23. 1 @ s e U r y y 2 Resilience, Ur • Ability of a material to store energy • Energy stored best in elastic region If we assume a linear stress-strain curve this simplifies to Adapted from Fig. 7.15, Callister & Rethwisch 3e.

  24. Elastic strain recovery Elastic Strain Recovery D syi syo 2. Unload Stress 3. Reapply load 1. Load Strain Adapted from Fig. 7.17, Callister & Rethwisch 3e.

  25. Mechanical Properties Ceramic materials are more brittle than metals. Why is this so? • Consider mechanism of deformation • In crystalline, by dislocation motion • In highly ionic solids, dislocation motion is difficult • few slip systems • resistance to motion of ions of like charge (e.g., anions) past one another

  26. Flexural Tests – Measurement of Elastic Modulus F cross section L/2 L/2 d R b d = midpoint rect. circ. deflection • Determine elastic modulus according to: F (rect. cross section) x F slope = d (circ. cross section) d linear-elastic behavior • Room T behavior is usually elastic, with brittle failure. • 3-Point Bend Testing often used. -- tensile tests are difficult for brittle materials. Adapted from Fig. 7.18, Callister & Rethwisch 3e.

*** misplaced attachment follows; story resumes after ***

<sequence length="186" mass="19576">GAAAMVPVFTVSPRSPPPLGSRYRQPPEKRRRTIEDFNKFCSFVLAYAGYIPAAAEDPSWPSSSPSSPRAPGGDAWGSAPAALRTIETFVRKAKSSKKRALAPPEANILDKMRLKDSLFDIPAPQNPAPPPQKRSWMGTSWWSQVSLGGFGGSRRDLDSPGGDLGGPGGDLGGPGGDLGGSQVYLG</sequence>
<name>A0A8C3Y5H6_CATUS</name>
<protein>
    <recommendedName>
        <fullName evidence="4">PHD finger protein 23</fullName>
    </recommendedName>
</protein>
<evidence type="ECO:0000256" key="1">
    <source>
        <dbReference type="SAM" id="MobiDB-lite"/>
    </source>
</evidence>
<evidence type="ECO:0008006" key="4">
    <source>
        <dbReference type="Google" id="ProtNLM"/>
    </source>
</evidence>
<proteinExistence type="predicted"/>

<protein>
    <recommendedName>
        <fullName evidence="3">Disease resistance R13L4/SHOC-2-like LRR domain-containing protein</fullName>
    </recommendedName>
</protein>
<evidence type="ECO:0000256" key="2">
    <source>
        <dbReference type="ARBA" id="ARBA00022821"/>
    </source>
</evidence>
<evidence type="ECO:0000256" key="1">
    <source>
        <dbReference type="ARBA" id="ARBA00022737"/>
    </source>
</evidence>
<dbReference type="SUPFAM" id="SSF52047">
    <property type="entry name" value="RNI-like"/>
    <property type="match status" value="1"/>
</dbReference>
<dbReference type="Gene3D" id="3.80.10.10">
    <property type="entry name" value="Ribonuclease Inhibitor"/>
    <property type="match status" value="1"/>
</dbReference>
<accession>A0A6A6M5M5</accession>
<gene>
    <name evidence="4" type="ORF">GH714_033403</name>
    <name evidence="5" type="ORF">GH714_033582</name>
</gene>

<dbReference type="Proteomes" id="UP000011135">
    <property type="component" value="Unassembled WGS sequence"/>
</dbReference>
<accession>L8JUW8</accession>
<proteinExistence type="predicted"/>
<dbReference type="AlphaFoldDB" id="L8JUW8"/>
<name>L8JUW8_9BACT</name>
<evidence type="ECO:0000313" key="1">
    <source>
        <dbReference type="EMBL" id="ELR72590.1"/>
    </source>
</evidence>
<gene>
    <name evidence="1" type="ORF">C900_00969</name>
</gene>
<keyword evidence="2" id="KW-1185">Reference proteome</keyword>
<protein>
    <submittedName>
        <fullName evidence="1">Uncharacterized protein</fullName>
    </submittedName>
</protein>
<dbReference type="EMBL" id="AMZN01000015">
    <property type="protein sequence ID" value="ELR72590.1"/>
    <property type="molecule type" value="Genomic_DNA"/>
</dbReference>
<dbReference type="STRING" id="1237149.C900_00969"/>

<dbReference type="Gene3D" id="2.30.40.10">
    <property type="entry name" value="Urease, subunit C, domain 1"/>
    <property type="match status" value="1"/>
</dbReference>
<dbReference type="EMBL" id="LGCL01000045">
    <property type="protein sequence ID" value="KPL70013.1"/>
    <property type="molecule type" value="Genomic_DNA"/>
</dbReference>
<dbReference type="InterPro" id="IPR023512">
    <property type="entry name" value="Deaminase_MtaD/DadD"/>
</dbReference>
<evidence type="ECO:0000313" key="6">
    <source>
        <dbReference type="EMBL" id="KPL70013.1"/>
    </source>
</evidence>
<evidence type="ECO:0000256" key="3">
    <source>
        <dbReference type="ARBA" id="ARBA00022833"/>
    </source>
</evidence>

27. Flexural Tests – Measurement of Flexural Strength F cross section L/2 L/2 d R b location of max tension d = midpoint rect. circ. deflection • Typical values: • Flexural strength: s Material (MPa) E(GPa) fs Si nitride Si carbide Al oxide glass (soda-lime) 250-1000 100-820 275-700 69 304 345 393 69 (rect. cross section) (circ. cross section) Data from Table 7.2, Callister & Rethwisch 3e. • 3-point bend test to measure room-T flexural strength. Adapted from Fig. 7.18, Callister & Rethwisch 3e.

  28. Mechanical Properties of Polymers – Stress-Strain Behavior brittle polymer plastic elastomer elastic moduli – less than for metals Adapted from Fig. 7.22, Callister & Rethwisch 3e. • Fracture strengths of polymers ~ 10% of those for metals • Deformation strains for polymers > 1000% –for most metals, deformation strains < 10% 28

  29. Influence of T and Strain Rate on Thermoplastics 8 0 6 0 4 0 20 s (MPa) • Decreasing T... -- increases E -- increases TS -- decreases %EL • Increasing strain rate... -- same effects as decreasing T. Plots for 4°C semicrystalline PMMA (Plexiglas) 20°C 40°C to 1.3 60°C 0 e 0 0.1 0.2 0.3 Adapted from Fig. 7.24, Callister & Rethwisch 3e. (Fig. 7.24 is from T.S. Carswell and J.K. Nason, 'Effect of Environmental Conditions on the Mechanical Properties of Organic Plastics", Symposium on Plastics, American Society for Testing and Materials, Philadelphia, PA, 1944.) 29